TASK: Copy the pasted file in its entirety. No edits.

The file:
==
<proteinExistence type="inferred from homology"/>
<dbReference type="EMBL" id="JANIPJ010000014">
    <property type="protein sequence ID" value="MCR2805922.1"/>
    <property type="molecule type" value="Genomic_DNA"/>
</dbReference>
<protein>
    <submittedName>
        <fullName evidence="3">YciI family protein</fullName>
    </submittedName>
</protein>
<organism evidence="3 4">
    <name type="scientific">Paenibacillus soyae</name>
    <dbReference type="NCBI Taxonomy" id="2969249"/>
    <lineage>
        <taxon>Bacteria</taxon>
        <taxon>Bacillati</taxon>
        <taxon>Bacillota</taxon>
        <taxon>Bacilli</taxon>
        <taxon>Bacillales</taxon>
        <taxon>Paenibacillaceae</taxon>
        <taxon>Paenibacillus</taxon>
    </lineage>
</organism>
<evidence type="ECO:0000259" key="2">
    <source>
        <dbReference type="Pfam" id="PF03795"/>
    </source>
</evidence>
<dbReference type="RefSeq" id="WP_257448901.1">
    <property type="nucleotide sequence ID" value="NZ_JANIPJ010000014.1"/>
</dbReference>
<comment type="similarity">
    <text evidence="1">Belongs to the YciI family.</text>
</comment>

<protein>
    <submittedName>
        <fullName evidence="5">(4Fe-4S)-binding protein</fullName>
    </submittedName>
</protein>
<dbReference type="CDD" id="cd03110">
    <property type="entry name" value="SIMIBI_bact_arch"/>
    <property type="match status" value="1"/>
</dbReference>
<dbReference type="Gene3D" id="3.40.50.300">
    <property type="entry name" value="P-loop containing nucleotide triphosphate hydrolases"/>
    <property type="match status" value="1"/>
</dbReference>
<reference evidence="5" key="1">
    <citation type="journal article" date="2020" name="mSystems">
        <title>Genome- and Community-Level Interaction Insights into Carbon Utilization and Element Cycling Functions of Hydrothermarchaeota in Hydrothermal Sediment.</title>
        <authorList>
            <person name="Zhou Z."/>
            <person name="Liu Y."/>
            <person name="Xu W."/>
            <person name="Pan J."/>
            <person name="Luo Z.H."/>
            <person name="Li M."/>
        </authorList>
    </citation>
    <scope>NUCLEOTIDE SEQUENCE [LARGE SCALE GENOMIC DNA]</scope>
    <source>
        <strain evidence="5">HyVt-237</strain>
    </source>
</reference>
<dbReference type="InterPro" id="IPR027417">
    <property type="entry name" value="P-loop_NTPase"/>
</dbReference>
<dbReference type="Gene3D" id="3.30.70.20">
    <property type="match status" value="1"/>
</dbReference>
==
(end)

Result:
<proteinExistence type="inferred from homology"/>
<dbReference type="EMBL" id="JANIPJ010000014">
    <property type="protein sequence ID" value="MCR2805922.1"/>
    <property type="molecule type" value="Genomic_DNA"/>
</dbReference>
<protein>
    <submittedName>
        <fullName evidence="3">YciI family protein</fullName>
    </submittedName>
</protein>
<organism evidence="3 4">
    <name type="scientific">Paenibacillus soyae</name>
    <dbReference type="NCBI Taxonomy" id="2969249"/>
    <lineage>
        <taxon>Bacteria</taxon>
        <taxon>Bacillati</taxon>
        <taxon>Bacillota</taxon>
        <taxon>Bacilli</taxon>
        <taxon>Bacillales</taxon>
        <taxon>Paenibacillaceae</taxon>
        <taxon>Paenibacillus</taxon>
    </lineage>
</organism>
<evidence type="ECO:0000259" key="2">
    <source>
        <dbReference type="Pfam" id="PF03795"/>
    </source>
</evidence>
<dbReference type="RefSeq" id="WP_257448901.1">
    <property type="nucleotide sequence ID" value="NZ_JANIPJ010000014.1"/>
</dbReference>
<comment type="similarity">
    <text evidence="1">Belongs to the YciI family.</text>
</comment>

<protein>
    <submittedName>
        <fullName evidence="5">(4Fe-4S)-binding protein</fullName>
    </submittedName>
</protein>
<dbReference type="CDD" id="cd03110">
    <property type="entry name" value="SIMIBI_bact_arch"/>
    <property type="match status" value="1"/>
</dbReference>
<dbReference type="Gene3D" id="3.40.50.300">
    <property type="entry name" value="P-loop containing nucleotide triphosphate hydrolases"/>
    <property type="match status" value="1"/>
</dbReference>
<reference evidence="5" key="1">
    <citation type="journal article" date="2020" name="mSystems">
        <title>Genome- and Community-Level Interaction Insights into Carbon Utilization and Element Cycling Functions of Hydrothermarchaeota in Hydrothermal Sediment.</title>
        <authorList>
            <person name="Zhou Z."/>
            <person name="Liu Y."/>
            <person name="Xu W."/>
            <person name="Pan J."/>
            <person name="Luo Z.H."/>
            <person name="Li M."/>
        </authorList>
    </citation>
    <scope>NUCLEOTIDE SEQUENCE [LARGE SCALE GENOMIC DNA]</scope>
    <source>
        <strain evidence="5">HyVt-237</strain>
    </source>
</reference>
<dbReference type="InterPro" id="IPR027417">
    <property type="entry name" value="P-loop_NTPase"/>
</dbReference>
<dbReference type="Gene3D" id="3.30.70.20">
    <property type="match status" value="1"/>
</dbReference>